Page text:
6 unexpected tips for tower maintenance
Improperly maintained towers consume excessive energy, cost telecom companies millions, and increase a country’s carbon footprint. Site operators today are responsible for ensuring optimal site performance and reducing excessive carbon emissions.
Here are a few tips to make sure you can achieve this goal with proper tower maintenance:
1. Check each hardware feature regularly
You must ensure your hardware is updated regularly and check the health of each feature.
This is challenging for telcos with multiple remote sites, where sending maintenance crews on-site regularly can be expensive and resource intensive.
Regular maintenance checks can prevent the need for a large number of emergency repairs that can be costly and use precious resources. A remote energy monitoring system that includes batch firmware syncs can eliminate the need for these on-site visits.
2. Update backup batteries
Backup batteries can reduce the reliance on traditional energy supplies used by a backup generator.
In addition, backup batteries can also cut maintenance costs and significantly reduce the carbon footprint of an entire geographic region. But when hundreds or even thousands of remote sites at various locations switch to this backup source, remote energy monitoring is crucial to identify missing or faulty batteries before a power outage occurs.
3. Gain full visibility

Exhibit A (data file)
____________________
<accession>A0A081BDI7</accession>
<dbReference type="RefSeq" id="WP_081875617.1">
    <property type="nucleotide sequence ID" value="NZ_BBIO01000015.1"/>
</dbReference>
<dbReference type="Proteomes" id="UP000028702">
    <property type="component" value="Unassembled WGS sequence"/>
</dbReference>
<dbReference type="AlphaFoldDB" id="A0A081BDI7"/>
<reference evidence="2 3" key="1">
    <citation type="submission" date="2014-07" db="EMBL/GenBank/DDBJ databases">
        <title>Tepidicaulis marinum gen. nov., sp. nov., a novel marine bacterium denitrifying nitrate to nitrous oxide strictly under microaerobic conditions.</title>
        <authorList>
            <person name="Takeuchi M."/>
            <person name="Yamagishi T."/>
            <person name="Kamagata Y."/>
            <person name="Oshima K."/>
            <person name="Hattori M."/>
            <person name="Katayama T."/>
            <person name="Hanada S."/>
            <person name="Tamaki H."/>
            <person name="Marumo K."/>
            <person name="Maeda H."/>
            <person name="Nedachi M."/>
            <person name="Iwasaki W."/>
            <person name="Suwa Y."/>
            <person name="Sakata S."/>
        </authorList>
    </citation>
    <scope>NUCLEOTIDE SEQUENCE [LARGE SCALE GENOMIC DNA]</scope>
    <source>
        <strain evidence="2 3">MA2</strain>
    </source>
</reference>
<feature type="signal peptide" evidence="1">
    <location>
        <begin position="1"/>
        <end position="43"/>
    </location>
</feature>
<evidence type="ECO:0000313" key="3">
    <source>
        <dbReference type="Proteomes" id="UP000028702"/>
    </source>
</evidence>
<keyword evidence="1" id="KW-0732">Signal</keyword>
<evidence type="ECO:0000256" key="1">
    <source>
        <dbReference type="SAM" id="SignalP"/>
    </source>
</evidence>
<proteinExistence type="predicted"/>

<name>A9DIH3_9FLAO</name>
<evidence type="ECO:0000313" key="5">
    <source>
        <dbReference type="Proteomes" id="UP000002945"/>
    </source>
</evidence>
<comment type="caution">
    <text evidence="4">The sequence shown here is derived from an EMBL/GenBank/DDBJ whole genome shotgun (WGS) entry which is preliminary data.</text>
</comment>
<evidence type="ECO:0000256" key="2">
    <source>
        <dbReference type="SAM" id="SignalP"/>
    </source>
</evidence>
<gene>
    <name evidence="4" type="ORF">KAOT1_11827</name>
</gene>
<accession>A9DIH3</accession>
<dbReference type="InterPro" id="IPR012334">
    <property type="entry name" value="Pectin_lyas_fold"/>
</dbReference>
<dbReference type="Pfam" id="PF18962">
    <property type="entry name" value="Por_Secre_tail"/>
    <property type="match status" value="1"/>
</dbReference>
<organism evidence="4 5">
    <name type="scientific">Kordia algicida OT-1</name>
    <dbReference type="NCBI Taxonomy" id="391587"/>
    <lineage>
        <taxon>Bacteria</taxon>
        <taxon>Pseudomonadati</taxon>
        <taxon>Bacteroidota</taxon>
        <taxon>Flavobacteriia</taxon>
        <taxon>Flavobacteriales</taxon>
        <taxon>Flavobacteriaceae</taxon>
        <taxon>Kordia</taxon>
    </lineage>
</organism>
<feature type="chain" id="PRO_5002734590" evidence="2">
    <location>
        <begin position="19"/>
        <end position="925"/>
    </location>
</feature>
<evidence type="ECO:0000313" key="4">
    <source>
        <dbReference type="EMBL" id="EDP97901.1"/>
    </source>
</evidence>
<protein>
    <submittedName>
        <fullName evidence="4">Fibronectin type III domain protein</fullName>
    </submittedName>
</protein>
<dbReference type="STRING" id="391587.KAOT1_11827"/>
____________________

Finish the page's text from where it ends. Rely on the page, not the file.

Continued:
Telecoms struggle to gain the visibility necessary to understand how their remote assets are performing at all times and when they need to be updated.
This should include battery anti-theft protection, fuel theft, KPI tracking, predictive maintenance, and real-time alerts for malfunctioning parts and impending outages.
Remote monitoring lets you ensure peak performance levels and identify improvement opportunities, by examining each asset’s operation or comparing it with other sites.
4. Implement remote monitoring
Sending out live crews for tower maintenance is costly. Remote monitoring enables you to save time and resources with the click of a button.
And the data gained from remote monitoring allows you to predict when remote assets need to be maintained or replaced, extending their use over time.
With its ability to integrate into existing cloud infrastructure, telecom operators can use remote monitoring to track metrics such as carbon and energy usage, optimizing operations and traditional energy use while reducing the carbon footprint.
5. Allow for live alerts
Get real-time alerts for hardware malfunctions, battery or fuel theft, potential power outages, and service disruptions so that you gain greater control over your site operations.